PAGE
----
Joff Wild

RPX shares climbed by close to 9% yesterday following an upgrade from Barclays Capital, which announced it was moving them from a 2-EW rating to a 1-OW rating. Explaining its decision in a briefing paper, the bank’s equity research team stated:

… in our view, the underlying IP sector is one of secular sustainable growth, and we don’t believe there have been material changes in industry drivers that should warrant lower valuations. Recent industry checks, positive meetings with management, and our analysis of key data supporting underlying growth drivers (rising NPE litigation activity, patent asset acquisition prices remaining relatively constant) lead us to be increasingly constructive, particularly at recent valuations. We continue to believe RPXC is well positioned to further grow its membership base and comfortably sustain solid revenue growth over the next few years at a 20%+ rate (with incremental margin expansion given the scalability of the model), which we think is well more than what is priced into shares.

The vote of confidence comes after a difficult few months for RPX stock. It was first traded on Nasdaq on 4th May 2011 at $19 and within hours climbed to over $23. That began a very strong bull run, which saw the stock’s value peak at $31.41, giving the defensive patent aggregator a market capitalisation well in excess of $1 billion. Since last summer, however, there has been a sharp downward trend – at one stage recently, the price hit a low of just $11.05. At close of trading yesterday (Tuesday) RPX shares stood at $13.75, giving the firm a market cap of $674.22 million.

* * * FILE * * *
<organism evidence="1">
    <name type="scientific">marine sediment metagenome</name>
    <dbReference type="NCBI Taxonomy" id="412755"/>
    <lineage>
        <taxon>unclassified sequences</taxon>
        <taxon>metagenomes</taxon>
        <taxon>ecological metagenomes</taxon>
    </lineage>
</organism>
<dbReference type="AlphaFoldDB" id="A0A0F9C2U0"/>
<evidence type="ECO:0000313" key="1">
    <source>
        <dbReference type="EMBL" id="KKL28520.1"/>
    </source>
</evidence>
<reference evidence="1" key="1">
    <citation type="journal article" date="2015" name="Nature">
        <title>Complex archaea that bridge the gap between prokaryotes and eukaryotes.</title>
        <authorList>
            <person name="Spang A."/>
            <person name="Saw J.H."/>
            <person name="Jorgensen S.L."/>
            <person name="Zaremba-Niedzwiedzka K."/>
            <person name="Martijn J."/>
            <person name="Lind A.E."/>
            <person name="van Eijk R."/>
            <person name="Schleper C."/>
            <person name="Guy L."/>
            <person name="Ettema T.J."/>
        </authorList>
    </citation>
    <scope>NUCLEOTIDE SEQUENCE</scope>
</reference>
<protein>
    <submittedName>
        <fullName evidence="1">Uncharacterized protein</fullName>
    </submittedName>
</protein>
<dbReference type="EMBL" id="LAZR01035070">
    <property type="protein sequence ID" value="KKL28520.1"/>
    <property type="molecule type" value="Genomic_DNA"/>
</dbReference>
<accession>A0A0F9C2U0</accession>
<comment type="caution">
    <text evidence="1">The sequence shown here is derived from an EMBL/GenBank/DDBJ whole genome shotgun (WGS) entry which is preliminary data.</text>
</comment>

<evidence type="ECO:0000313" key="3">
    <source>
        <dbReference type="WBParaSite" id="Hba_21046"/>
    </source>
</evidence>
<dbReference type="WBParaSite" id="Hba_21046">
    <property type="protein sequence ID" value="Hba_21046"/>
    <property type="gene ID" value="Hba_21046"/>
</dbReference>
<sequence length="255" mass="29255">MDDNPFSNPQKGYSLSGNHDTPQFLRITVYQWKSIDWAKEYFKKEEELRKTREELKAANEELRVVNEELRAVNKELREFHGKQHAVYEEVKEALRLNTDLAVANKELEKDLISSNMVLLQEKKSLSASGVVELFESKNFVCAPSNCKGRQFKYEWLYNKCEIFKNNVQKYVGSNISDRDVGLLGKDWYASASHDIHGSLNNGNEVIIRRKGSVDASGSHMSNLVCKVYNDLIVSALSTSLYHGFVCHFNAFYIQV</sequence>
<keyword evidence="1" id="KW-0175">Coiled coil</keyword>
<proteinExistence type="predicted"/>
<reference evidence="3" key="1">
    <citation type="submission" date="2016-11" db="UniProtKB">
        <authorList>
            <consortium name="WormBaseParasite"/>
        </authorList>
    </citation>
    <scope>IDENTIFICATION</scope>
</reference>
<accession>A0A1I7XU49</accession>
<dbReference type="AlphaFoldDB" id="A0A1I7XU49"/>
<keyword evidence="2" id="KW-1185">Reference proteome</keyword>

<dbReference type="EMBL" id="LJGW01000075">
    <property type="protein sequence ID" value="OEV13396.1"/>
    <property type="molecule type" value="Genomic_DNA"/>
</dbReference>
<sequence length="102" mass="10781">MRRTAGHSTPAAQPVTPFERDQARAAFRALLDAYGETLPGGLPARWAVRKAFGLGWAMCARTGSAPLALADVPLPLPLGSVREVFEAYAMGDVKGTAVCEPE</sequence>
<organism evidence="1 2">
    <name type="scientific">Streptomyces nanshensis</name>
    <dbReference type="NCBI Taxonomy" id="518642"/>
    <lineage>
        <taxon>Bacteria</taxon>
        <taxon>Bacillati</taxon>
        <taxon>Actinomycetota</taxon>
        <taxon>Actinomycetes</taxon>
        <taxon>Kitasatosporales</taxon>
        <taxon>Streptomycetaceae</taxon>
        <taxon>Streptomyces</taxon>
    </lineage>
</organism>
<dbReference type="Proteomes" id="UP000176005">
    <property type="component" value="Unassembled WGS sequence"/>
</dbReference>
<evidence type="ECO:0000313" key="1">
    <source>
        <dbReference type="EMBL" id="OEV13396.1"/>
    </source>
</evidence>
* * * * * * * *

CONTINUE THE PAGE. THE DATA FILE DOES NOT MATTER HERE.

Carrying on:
While some have questioned the long-term viability of the RPX business model, Barclays Capital has few doubts. It believes that shares are likely to rise to about $17, but could go as high as $22. “While we recognize some modest risk from members potentially not renewing their memberships (with RPXC currently well above its long-term renewal rate of 90%), we believe fundamental drivers behind our revenue and EPS estimates are conservative and not priced into shares at current levels,” the briefing paper states. The paper also raises the possibility of new revenue streams deriving from RPX’s proprietary databases and the analytics these enable. I think that these could be key, as could the fact that in and of itself the growing RPX portfolio of rights – combined with the relationships the firm has created over its relatively short history – gives it a strong degree of flexibility. IP rights, databases and analytics in the hands of people who know the patent and technology markets inside out are a very powerful proposition and should lead to a sustainable, profitable future.